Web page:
Theatre Thursdays: Giselle

A few weekends ago I had the chance to see the Pittsburgh Ballet Theatre’s production of Giselle, and, before I say anything else, let me say that it was beautifully done, from the dancing to the costumes to the music from the orchestra.  I never have any complaints on those fronts as far as the PBT is concerned.

But I would like to address a few things about the ballet that left me wanting. First of all, although the part of Giselle is apparently a prized role in the ballet community, I don’t think that the character of Giselle is particularly strong.

The story starts out with young Giselle, being wooed by and subsequently falling in love with a nobleman disguised as a peasant. When his farce is revealed, she discovers that he is betrothed to a noble lady and that their love can never be, and subsequently dies of anguish. Following her death, she becomes a Wili—a sort of vengeful spirit formed whenever a virgin dies with her love unrequited. When her former lover ventures into the woods to visit her grave, he is set upon by the Wilis and tormented, but Giselle intercedes, and pleads for his life. He is saved and goes free, and Giselle, redeemed, does not become a Wili but is able to rest in peace.

What I got out of this is that the nobleman, rather than seeing the error of his ways or being punished for causing the death of poor Giselle, gets to get away scot-free, despite literally destroying Giselle’s life. In short, I thought the ending was dumb, and I’d rather have seen the nobleman dance himself to death (because that’s how Wilis kill you, by forcing you to dance until you drop) than get away unharmed.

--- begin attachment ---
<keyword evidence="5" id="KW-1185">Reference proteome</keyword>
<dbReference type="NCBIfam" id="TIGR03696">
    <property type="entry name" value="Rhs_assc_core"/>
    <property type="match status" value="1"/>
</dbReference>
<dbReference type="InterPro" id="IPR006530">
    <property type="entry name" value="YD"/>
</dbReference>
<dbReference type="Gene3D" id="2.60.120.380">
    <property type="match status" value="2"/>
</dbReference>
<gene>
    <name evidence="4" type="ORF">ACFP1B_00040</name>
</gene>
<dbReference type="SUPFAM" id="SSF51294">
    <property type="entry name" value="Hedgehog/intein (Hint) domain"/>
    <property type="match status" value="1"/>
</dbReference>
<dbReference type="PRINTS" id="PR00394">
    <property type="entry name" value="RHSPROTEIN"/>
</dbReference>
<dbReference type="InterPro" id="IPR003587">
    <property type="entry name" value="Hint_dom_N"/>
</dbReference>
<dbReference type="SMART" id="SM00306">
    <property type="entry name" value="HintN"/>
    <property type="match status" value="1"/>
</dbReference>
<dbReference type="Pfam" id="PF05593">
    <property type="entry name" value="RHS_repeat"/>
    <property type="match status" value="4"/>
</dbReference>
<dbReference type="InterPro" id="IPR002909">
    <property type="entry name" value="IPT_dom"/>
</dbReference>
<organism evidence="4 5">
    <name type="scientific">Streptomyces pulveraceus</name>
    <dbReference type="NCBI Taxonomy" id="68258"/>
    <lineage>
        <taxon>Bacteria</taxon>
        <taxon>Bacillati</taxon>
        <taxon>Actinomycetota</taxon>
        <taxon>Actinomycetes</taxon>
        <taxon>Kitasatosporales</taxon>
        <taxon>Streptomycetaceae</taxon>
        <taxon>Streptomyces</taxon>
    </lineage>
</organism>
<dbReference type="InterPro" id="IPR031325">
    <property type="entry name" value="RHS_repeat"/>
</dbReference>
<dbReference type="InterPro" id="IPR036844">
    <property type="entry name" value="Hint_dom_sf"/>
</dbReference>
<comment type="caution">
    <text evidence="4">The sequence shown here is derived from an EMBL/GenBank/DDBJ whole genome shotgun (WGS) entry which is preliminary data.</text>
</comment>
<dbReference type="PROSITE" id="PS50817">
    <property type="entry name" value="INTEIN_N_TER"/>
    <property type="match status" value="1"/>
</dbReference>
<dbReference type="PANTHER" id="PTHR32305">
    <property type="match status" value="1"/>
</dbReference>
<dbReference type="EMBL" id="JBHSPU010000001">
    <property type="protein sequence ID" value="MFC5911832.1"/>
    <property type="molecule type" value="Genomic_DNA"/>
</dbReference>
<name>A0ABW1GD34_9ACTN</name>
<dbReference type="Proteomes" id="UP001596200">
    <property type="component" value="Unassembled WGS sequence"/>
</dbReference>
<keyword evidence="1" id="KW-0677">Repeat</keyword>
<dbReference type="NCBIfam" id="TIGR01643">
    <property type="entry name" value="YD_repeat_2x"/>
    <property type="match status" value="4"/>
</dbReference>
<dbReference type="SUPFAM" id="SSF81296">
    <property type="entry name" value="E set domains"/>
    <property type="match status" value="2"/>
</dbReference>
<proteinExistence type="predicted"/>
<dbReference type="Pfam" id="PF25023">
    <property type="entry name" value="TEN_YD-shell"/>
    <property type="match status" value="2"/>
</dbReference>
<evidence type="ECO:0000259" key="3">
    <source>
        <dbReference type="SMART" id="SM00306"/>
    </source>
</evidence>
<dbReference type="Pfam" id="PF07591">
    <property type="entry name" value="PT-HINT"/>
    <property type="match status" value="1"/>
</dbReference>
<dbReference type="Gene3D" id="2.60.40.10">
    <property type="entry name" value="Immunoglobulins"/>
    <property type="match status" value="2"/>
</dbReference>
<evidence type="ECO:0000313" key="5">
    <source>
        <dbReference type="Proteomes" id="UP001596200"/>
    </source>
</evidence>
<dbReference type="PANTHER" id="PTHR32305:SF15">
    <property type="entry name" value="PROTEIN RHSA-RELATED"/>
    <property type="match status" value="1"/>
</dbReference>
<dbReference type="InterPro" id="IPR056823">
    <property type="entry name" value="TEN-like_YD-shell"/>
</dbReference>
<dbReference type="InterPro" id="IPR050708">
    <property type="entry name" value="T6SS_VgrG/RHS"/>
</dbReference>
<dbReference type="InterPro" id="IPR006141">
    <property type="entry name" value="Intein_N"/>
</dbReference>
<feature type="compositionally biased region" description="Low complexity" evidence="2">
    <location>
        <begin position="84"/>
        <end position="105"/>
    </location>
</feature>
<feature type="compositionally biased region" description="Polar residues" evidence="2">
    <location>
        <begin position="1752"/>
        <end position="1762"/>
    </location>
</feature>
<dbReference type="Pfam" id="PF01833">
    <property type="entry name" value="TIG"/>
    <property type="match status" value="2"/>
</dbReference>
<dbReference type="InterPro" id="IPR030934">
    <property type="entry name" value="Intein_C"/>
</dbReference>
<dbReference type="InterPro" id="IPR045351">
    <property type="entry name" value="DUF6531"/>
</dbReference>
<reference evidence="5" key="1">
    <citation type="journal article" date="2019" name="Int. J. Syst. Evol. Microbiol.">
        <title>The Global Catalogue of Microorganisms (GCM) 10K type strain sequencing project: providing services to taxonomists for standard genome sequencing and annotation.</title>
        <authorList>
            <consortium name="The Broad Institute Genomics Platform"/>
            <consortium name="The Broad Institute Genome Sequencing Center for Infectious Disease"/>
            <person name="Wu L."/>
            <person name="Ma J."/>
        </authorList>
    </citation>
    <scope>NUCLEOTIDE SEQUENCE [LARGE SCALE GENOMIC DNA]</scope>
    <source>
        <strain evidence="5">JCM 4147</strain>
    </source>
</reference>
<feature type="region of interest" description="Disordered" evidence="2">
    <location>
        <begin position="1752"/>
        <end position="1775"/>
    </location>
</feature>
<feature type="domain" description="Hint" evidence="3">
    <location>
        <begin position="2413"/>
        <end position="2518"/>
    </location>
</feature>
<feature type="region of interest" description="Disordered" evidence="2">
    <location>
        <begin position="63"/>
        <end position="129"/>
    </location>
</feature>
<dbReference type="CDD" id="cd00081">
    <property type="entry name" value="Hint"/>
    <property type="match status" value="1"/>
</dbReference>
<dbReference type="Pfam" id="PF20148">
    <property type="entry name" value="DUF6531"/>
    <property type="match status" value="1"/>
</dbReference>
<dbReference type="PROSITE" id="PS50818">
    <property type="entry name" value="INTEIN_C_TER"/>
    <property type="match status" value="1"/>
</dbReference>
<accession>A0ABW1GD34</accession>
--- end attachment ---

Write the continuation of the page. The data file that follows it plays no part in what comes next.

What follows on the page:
My other critique of this particular embodiment of the show is this: I wish that they had done something more creative with the Wilis’ costumes.  When they first appeared on the stage they were wearing these really cool sheer veils that covered their entire bodies, and so their movements were really ethereal and mysterious, both like spurned brides and ghosts all at once. But following that, they discarded the veils and simply had on a basic sort of fancy white ballet dress on for most of the show.  The Wilis had the potential to be really creepy and awesome – I mean, female revenge spirits that dance you to death, come on – but the music they dance to is really sweet and peppy, and I’d have liked some blood stains or something that took the virginal purity of the plain white dresses and made it a little more sinister.  They can’t mess with the score or the choreography, but they could have been a little more adventurous with the costuming.

All in all it was an enjoyable experience, and like I said, the dancing was tremendous, but the story was forgettable and annoying.

4 thoughts on “Theatre Thursdays: Giselle

  1. I find it interesting your article summed up the performance itself in a small paragraph. Not a single word about Julia Erickson or anyone else.

    • I mean, I saw the Saturday night performance, so I saw Christine Schwaner and Alexandre Silva as Giselle and her lover, and Elysa Hotchkiss as Myrtha. Erickson wasn’t even in the corps that night. And although I love to watch ballet, I’m not an expert on it – I couldn’t tell you whether or not ‘dancer x’s grand jetes left much to be desired’ or anything like that. I just know that, like I said, PBT always delivers a tremendous show.
      I focused on the story because that’s where the potential feminist critique lies, and the costumes because as both a cosplayer and a former costumes mistress for different theatrical groups I know how they can affect the story for better or worse.

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